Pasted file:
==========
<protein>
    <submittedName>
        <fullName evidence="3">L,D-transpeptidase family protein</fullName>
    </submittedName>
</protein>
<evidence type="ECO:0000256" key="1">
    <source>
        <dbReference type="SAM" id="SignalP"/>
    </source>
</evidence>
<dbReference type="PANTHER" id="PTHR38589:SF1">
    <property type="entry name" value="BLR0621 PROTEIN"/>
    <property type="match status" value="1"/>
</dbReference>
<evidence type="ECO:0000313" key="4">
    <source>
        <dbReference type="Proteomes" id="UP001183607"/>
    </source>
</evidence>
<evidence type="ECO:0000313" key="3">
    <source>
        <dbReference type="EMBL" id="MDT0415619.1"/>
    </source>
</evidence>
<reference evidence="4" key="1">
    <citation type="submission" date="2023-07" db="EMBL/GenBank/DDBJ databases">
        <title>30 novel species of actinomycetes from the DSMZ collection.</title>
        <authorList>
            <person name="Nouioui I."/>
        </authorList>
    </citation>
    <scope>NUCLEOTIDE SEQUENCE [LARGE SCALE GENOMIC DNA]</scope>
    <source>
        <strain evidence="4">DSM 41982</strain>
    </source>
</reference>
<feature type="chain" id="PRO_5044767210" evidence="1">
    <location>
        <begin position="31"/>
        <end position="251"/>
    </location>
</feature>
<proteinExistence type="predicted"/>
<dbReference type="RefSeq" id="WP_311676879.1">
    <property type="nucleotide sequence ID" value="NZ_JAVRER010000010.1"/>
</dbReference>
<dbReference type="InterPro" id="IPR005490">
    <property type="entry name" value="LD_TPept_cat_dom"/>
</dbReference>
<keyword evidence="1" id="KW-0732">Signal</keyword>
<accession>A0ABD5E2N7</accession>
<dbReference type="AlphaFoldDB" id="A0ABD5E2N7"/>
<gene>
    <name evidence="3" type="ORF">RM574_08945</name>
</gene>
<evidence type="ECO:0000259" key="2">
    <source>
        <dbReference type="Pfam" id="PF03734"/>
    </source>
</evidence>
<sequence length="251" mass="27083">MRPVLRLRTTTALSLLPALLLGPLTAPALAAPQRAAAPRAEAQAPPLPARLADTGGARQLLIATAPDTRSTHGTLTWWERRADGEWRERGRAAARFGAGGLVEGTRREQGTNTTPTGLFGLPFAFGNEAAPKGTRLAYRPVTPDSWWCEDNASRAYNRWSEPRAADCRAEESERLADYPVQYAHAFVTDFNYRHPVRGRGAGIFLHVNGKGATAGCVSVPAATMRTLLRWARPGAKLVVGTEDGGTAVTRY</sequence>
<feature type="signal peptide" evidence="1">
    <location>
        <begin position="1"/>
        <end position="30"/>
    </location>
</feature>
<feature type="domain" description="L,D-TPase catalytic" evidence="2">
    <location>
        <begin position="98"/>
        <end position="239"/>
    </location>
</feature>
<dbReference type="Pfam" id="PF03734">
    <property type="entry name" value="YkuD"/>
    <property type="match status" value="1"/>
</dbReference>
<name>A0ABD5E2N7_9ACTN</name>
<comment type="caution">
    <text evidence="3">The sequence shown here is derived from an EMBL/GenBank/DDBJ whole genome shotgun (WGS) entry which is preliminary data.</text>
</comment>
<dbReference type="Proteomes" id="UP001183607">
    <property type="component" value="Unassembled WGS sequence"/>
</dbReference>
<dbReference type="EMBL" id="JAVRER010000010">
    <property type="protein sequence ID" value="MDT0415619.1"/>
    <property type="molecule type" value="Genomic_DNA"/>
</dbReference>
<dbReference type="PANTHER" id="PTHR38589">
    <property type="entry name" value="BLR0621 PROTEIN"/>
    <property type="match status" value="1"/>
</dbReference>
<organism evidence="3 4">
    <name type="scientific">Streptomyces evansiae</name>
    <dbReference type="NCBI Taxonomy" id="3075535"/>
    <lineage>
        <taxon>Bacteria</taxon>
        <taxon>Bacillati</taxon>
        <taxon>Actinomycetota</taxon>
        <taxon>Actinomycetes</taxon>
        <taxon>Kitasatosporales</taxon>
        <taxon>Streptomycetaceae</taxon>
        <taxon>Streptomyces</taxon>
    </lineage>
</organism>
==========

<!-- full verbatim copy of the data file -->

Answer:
<protein>
    <submittedName>
        <fullName evidence="3">L,D-transpeptidase family protein</fullName>
    </submittedName>
</protein>
<evidence type="ECO:0000256" key="1">
    <source>
        <dbReference type="SAM" id="SignalP"/>
    </source>
</evidence>
<dbReference type="PANTHER" id="PTHR38589:SF1">
    <property type="entry name" value="BLR0621 PROTEIN"/>
    <property type="match status" value="1"/>
</dbReference>
<evidence type="ECO:0000313" key="4">
    <source>
        <dbReference type="Proteomes" id="UP001183607"/>
    </source>
</evidence>
<evidence type="ECO:0000313" key="3">
    <source>
        <dbReference type="EMBL" id="MDT0415619.1"/>
    </source>
</evidence>
<reference evidence="4" key="1">
    <citation type="submission" date="2023-07" db="EMBL/GenBank/DDBJ databases">
        <title>30 novel species of actinomycetes from the DSMZ collection.</title>
        <authorList>
            <person name="Nouioui I."/>
        </authorList>
    </citation>
    <scope>NUCLEOTIDE SEQUENCE [LARGE SCALE GENOMIC DNA]</scope>
    <source>
        <strain evidence="4">DSM 41982</strain>
    </source>
</reference>
<feature type="chain" id="PRO_5044767210" evidence="1">
    <location>
        <begin position="31"/>
        <end position="251"/>
    </location>
</feature>
<proteinExistence type="predicted"/>
<dbReference type="RefSeq" id="WP_311676879.1">
    <property type="nucleotide sequence ID" value="NZ_JAVRER010000010.1"/>
</dbReference>
<dbReference type="InterPro" id="IPR005490">
    <property type="entry name" value="LD_TPept_cat_dom"/>
</dbReference>
<keyword evidence="1" id="KW-0732">Signal</keyword>
<accession>A0ABD5E2N7</accession>
<dbReference type="AlphaFoldDB" id="A0ABD5E2N7"/>
<gene>
    <name evidence="3" type="ORF">RM574_08945</name>
</gene>
<evidence type="ECO:0000259" key="2">
    <source>
        <dbReference type="Pfam" id="PF03734"/>
    </source>
</evidence>
<sequence length="251" mass="27083">MRPVLRLRTTTALSLLPALLLGPLTAPALAAPQRAAAPRAEAQAPPLPARLADTGGARQLLIATAPDTRSTHGTLTWWERRADGEWRERGRAAARFGAGGLVEGTRREQGTNTTPTGLFGLPFAFGNEAAPKGTRLAYRPVTPDSWWCEDNASRAYNRWSEPRAADCRAEESERLADYPVQYAHAFVTDFNYRHPVRGRGAGIFLHVNGKGATAGCVSVPAATMRTLLRWARPGAKLVVGTEDGGTAVTRY</sequence>
<feature type="signal peptide" evidence="1">
    <location>
        <begin position="1"/>
        <end position="30"/>
    </location>
</feature>
<feature type="domain" description="L,D-TPase catalytic" evidence="2">
    <location>
        <begin position="98"/>
        <end position="239"/>
    </location>
</feature>
<dbReference type="Pfam" id="PF03734">
    <property type="entry name" value="YkuD"/>
    <property type="match status" value="1"/>
</dbReference>
<name>A0ABD5E2N7_9ACTN</name>
<comment type="caution">
    <text evidence="3">The sequence shown here is derived from an EMBL/GenBank/DDBJ whole genome shotgun (WGS) entry which is preliminary data.</text>
</comment>
<dbReference type="Proteomes" id="UP001183607">
    <property type="component" value="Unassembled WGS sequence"/>
</dbReference>
<dbReference type="EMBL" id="JAVRER010000010">
    <property type="protein sequence ID" value="MDT0415619.1"/>
    <property type="molecule type" value="Genomic_DNA"/>
</dbReference>
<dbReference type="PANTHER" id="PTHR38589">
    <property type="entry name" value="BLR0621 PROTEIN"/>
    <property type="match status" value="1"/>
</dbReference>
<organism evidence="3 4">
    <name type="scientific">Streptomyces evansiae</name>
    <dbReference type="NCBI Taxonomy" id="3075535"/>
    <lineage>
        <taxon>Bacteria</taxon>
        <taxon>Bacillati</taxon>
        <taxon>Actinomycetota</taxon>
        <taxon>Actinomycetes</taxon>
        <taxon>Kitasatosporales</taxon>
        <taxon>Streptomycetaceae</taxon>
        <taxon>Streptomyces</taxon>
    </lineage>
</organism>